And then there was a time when some big art people were organising a show, in between Richmond and Flinders street in the park. The day was wet. So I arrived with carpet for the floor, a tent to stop wind, my spinning wheel, fleece, yarn. This woman came from Richmond station with two children, with bags of food and shopping, ready to go have lunch. She was coming towards me with her two children. The little girl came up to me, at my spinning wheel, and said ‘oh, could I learn to spin?’. Oh yes, I could teach you. That child picked up the technique so quickly. The mother wanted to go to an exhibition, so they went off, but the little girl stayed with me for a while. She said ‘thank you for teaching me to spin’. So I said: now I want you to do two things for me. I want you to go to your friends, and teach two people to spin on a stick. ‘Oooh yes’ she replied. Now one year later I am in the same place, with the same rain falling, and the mother and little girl came up to me again, and I said ‘how are you?’, and the girl said ‘(panting) I’ve got something to tell you: you told me to go away and teach two people. I went to school and taught my teacher, and then the teacher went and taught the whole school!’. I get very weepy at the thought of her. But that was just a wonderful experience. That teacher was a wonderful person.

As I sit with Isabel, I am not surprised, on any level, that she has inspired so many people through her life: leaving remnants of her love of craft in many corners of the minds and hearts of others.

I could stop now, and no one would know what they are losing: all the things I can still do. I’m very honoured to be invited, for you to take from what I have been saying, what you need.

No Isabel, the honour is all mine.

Isabel Foster chair


Josh Collings in zombie character

Joshua Levi Collings’ reel world

Josh Collings filmmaker

Post by Adriana Alvarez.

Joshua Levi Collings is a man of many talents. His filmmaking business, Pegleg Productions, “is going crazy” at the moment with a few projects on the go. In the Winter issue of the hillscene we featured his house concerts, and when he wasn’t busy filming and photographing the night, he was joining in with the banjo on a few tunes. Music, film, photography, and events are some of the passions that drive this creative dynamo.

Whenever I see Josh around on a local film shoot, he’s got a big smile on his face and several cameras on the go. His three-legged dog, Bronson, the inspiration for the name Pegleg, is always in tow and seems to have the same boundless energy. He started doing film in high school in Queensland, he didn’t study it, he just picked up the school’s chunky VHS camera and took it with him everywhere. “I took it to every party and made a school video, which turned out to be a two and a half hour blockbuster” laughs Josh. Learning on the go seems to be in his blood and has led him to try his hand at a large variety of ventures. Since high school he has done many different things, including running a fencing company, several galleries and travelling around the world as a photographer for Anthony Robbins just to name a few.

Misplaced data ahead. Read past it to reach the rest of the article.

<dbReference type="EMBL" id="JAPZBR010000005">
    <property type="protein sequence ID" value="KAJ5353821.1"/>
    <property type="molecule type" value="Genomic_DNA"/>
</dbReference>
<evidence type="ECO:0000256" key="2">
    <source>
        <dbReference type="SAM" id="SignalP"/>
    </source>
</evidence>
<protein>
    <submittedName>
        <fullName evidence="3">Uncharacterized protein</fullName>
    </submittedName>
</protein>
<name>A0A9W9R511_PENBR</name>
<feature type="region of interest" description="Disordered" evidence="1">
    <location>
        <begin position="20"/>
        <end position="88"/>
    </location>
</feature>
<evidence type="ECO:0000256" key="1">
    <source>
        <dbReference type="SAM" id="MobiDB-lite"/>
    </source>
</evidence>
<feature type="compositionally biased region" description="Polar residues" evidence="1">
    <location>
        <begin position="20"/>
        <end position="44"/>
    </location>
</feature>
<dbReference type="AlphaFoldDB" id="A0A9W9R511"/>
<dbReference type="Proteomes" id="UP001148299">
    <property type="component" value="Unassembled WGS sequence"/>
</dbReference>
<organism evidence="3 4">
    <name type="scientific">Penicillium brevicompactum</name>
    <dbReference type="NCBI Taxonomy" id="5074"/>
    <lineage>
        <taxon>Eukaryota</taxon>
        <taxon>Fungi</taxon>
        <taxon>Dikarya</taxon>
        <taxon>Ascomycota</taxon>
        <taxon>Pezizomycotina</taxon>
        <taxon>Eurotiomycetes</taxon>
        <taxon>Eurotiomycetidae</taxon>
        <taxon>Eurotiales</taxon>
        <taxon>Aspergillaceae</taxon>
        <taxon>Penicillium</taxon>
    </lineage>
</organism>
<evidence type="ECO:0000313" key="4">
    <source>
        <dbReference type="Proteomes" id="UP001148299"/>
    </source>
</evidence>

Organising events for the galleries was another skill to add to his many talents. He ran over 120 events for Josh Levi galleries. One such event was ‘Underexposed’ was an exhibition of music photography with over 2500 images covering the walls of the galleries from floor to ceiling and included 40 bands playing over three nights. “It was wild”, says Josh “Powderfinger dropped in, Kate Miller-Heidke, some great local Brisbane artists came and did surprise shows, it was amazing.” So when Brent and CJ Dakis from Limerence were discussing the idea of starting the ‘End of the line’ festival Josh jumped on board to look after the music and art side of the event. With his previous experience of running festivals and the hard work by everyone involved, it was a huge success.

It was at the ‘End of the Line’ he restarted his filmmaking. At the time he was running projects for Melbourne University but finding it was not very satisfying doing that kind of work and being inside all the time. “So I just thought what do I love doing, and it was photography and making music and video so I just put them all together. I started up Pegleg last year in September and I’m flat out, inundated with work.” At first he was doing all the jobs himself because he had the skills, but since his business has taken off he’s been able to work with a range of talented artists; cameramen, editors and musicians from the hills. Using so many artists and creators from the hills has given his films a different vibe and flavour. His style of filmmaking with his love of stop motion, focused details, illustration and beautiful music makes them atmospheric, quirky and down to earth.

'Don't Feed the Platypus' video

Josh’s first choice for work would be making music videos and environmental work. He’s very passionate about the environment and prefers projects that make a difference and bring about change. Some of his recent works have been producing videos with the tiffaney bishop COLLECTIVE on their graffiti projects and working with local councils on a series of films about volunteering. Whatever project he’s working on it’s bound to be something that he can inject his sense of fun and humour into.

Being very hands on and learning via Youtube videos rather than more formal channels has given Josh a multitude of talents and avenues to be able to express his creative spirit. His move to the hills to “escape reality” has been a real bonus for us, let’s hope he hangs around for a while.

Josh Collings in zombie character